You, dear reader, should find it sickening that the hundreds of millions of dollars raised by these companies are being used to undermine small businesses. The profits from these investments are earned on the backs of an industry made up largely of immigrant drivers.
Uber and the like are simply not what they claim to be. They are not ride sharing, and they are de facto (unlicensed/uninsured) taxis. Calling them ride-sharing companies is simply misleading, because they don't "share" rides, but charge for them exactly as most taxis do.

My thoughts:

1. The opposition to Uber here is typical.  They're from the industry that wants to protect their higher wages.  But they're claiming it's in the interest of the public safety and there should be licensing.

2. The opposition seems to ignore that the drivers of Uber cars are also "small businesses".  So while it's true that they're trying to take market share away from traditional cabs, and in that sense "undermine small businesses", the same could be said for every other small business that's competing in the marketplace.  The local Applebees seeks to undermine the mom-and-pop diner.

3. I disagree with the pro-Uber argument that " business that carries people for hire should be subject to some basic rules to protect the public".  Let the marketplace decide.  If some people want to take more risks but pay less, that's fine.  People make those choices every day when they work construction jobs (instead of paying less, they "make more" to take a greater risk, but it's the same principle) or drive a car that isn't rated as the safest to save money. 

I've also found it laughable (but sad) that taxicab drivers would get licenses in the first place.  It's a case of crony capitalism.  With a license, you can make more money, so politicians have more power (and often can be bribed).  That, unfortunately, will likely mean many cities will ban Uber.

Wednesday, April 9, 2014

Assorted Links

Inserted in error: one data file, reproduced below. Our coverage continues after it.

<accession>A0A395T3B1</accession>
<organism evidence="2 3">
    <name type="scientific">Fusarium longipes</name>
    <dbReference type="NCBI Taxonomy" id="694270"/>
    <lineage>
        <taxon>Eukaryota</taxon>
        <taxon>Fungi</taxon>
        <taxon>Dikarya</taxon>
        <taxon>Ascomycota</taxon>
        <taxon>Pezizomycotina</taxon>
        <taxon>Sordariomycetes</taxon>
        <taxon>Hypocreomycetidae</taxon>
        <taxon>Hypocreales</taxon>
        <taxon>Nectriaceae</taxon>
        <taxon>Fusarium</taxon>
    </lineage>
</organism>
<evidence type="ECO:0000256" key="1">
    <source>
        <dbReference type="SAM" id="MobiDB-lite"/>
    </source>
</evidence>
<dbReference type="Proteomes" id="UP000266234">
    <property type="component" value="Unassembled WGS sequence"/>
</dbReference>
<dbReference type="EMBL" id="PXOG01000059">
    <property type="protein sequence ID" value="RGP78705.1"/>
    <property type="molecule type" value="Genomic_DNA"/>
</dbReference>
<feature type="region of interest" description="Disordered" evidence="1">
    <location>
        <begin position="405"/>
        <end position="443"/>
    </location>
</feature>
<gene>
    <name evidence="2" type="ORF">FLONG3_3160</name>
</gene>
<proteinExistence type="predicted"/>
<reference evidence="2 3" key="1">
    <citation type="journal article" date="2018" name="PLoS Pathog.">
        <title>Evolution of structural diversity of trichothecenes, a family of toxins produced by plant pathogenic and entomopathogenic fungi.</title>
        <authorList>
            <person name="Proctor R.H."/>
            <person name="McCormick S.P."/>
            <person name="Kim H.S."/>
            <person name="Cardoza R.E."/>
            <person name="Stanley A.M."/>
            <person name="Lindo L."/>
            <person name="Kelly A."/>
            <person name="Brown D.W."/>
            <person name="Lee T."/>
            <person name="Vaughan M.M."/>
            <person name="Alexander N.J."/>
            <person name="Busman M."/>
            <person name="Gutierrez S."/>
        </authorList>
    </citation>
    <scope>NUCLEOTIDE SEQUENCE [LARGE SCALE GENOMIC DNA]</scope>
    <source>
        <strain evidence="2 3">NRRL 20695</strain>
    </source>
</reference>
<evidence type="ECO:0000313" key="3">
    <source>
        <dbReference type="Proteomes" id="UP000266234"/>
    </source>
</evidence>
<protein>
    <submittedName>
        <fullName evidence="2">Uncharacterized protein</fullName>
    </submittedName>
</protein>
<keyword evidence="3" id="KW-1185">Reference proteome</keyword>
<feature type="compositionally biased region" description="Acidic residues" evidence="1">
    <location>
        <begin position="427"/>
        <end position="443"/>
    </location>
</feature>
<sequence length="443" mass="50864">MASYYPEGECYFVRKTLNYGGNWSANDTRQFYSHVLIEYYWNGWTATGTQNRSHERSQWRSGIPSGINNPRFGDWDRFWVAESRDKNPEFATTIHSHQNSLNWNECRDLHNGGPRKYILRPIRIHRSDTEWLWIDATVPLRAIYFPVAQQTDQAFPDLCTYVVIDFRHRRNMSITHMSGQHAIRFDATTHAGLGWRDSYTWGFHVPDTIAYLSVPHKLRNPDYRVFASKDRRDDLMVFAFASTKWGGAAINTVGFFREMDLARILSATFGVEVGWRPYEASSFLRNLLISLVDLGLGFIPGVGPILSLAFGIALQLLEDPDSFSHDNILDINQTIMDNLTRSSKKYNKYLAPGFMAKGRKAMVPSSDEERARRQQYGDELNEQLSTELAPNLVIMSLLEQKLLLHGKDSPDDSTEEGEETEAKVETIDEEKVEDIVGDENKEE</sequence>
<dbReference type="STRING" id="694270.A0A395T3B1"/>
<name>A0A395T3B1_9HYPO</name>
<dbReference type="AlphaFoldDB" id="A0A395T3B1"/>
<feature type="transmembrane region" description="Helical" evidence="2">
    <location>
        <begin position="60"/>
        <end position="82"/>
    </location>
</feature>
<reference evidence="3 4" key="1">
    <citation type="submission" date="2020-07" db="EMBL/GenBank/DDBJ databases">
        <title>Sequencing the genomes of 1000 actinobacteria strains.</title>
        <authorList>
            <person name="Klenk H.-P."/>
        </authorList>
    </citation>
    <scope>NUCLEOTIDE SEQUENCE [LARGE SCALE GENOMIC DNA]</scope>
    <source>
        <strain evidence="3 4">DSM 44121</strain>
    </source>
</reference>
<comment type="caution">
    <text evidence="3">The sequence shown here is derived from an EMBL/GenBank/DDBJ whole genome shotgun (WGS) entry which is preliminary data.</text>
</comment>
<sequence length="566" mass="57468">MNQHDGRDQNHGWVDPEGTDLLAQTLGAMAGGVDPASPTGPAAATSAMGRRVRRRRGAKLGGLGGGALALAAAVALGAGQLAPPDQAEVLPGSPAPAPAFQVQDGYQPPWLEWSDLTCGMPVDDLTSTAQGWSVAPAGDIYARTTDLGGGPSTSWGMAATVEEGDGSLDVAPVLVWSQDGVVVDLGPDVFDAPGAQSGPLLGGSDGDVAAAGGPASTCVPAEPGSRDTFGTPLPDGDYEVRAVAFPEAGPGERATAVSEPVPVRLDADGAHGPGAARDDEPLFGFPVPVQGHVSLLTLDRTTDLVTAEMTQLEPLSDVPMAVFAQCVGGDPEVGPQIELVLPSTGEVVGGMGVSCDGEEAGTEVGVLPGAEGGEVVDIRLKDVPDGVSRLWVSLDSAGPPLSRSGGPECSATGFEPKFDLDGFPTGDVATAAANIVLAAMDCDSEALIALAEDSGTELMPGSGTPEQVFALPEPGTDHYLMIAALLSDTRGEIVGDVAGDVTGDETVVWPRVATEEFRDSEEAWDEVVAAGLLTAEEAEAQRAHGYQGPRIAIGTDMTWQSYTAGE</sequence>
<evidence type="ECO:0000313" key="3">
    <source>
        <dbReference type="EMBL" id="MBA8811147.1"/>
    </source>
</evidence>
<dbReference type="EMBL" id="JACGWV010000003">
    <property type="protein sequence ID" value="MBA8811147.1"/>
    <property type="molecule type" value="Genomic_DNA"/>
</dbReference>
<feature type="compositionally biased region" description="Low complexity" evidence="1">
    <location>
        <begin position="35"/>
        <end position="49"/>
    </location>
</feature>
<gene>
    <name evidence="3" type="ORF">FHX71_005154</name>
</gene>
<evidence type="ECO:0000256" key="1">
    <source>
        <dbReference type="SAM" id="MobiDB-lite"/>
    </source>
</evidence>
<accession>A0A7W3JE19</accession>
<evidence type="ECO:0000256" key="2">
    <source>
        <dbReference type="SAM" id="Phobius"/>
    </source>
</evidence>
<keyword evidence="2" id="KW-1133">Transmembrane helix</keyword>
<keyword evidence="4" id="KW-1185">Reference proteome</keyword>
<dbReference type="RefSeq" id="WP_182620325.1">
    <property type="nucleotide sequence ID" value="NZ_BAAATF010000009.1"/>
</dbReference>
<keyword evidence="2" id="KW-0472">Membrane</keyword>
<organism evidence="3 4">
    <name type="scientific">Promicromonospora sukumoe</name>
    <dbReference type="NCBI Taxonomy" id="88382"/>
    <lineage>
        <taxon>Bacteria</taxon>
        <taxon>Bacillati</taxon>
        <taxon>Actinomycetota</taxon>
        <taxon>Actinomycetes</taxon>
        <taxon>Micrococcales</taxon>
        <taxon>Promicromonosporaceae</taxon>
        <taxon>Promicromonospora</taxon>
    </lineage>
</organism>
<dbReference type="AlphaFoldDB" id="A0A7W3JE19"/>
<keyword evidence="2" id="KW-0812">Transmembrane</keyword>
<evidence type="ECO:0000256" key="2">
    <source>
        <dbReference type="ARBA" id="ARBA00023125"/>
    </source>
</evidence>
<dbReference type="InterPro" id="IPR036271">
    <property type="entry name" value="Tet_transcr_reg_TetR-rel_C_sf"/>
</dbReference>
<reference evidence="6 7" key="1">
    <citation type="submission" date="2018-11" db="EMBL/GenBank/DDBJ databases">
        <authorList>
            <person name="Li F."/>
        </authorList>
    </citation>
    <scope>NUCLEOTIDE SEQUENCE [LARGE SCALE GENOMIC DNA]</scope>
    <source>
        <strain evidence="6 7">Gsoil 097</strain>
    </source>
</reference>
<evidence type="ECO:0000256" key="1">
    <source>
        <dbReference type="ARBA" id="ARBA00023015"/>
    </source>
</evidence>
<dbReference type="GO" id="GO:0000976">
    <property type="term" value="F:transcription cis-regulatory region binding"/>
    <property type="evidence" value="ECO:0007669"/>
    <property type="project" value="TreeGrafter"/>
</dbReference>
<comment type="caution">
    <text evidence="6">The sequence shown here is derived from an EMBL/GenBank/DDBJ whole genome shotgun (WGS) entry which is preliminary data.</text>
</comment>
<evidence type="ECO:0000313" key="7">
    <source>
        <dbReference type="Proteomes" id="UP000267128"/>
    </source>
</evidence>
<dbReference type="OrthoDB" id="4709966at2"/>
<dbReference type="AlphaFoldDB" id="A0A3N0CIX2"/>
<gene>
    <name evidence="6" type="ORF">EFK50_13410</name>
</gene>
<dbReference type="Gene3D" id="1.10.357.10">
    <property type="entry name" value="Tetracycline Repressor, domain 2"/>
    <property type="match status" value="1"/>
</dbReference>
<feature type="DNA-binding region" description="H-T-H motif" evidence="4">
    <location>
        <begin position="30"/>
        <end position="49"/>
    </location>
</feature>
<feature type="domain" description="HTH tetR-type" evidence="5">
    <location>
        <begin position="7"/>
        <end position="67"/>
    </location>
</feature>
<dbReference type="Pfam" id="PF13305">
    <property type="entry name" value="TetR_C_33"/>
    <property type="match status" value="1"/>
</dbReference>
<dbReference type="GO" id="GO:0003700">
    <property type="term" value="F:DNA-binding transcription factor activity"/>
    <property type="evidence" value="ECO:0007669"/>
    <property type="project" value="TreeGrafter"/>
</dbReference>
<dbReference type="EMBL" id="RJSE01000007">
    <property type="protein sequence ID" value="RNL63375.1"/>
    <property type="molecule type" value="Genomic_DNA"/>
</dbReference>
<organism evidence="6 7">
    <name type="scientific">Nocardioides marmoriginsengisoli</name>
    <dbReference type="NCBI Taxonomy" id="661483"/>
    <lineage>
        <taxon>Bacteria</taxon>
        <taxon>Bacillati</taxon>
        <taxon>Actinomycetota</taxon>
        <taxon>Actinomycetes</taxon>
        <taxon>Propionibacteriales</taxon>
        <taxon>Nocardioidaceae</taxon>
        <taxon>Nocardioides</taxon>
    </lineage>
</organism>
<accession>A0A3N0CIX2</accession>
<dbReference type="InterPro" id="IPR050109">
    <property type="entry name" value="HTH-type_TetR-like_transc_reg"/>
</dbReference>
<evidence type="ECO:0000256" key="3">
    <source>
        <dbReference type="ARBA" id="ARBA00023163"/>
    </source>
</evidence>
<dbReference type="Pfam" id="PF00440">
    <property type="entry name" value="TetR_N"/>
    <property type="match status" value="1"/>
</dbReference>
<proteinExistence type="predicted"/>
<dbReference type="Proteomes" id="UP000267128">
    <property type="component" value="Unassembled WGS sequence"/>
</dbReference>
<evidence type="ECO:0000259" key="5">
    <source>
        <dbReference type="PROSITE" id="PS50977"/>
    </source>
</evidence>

1. This NY Daily News oped cites my Forbes article

Excerpt:
Here we go again. In 2014, Democrats are at it once more, introducing symbolic bills that don’t solve women’s problems, all to paint a ridiculously unfair caricature that the Republicans are waging a war on women.

 2. Natural gas exports poised for takeoff

Excerpt:
The USA now produces more natural gas than any other country. Yet Russia, the second largest producer, is the world's top net exporter, followed by Qatar and Norway.
The reason: U.S. law requires export facilities get a "public interest" approval from the Department of Energy if their buyers are located in countries that haven't signed a Free Trade Agreement with the United States. Non-FTA countries include all European nations as well as China, India and Japan.
.
3. Jayson Lusk on how eating organic foods doesn't reduce cancer risk 

These findings mesh well with other research I've pointed to in the past noting that food pesticide are a relatively small risk in the grand scheme of things. 


Monday, April 7, 2014

Let's eliminate the minimum wage for teenagers - my newest oped in Forbes

Link here

Excerpt:
But this law has a devastating impact on teenagers, who aren’t trying to raise a family.  In 2013, 16-19 year olds had an unemployment rate of more than 20 percent.  Workers in every other wage group suffered much lower rates of unemployment. If it weren’t for the minimum wage, we would expect these rates to be much more equal.  The minimum wage’s impact is far worse for African Americans, who often are enrolled in failing, union-controlled, government school districts and are more likely to be raised by a single parent. The unemployment rate among African-American teenagers was about 40% in 2013!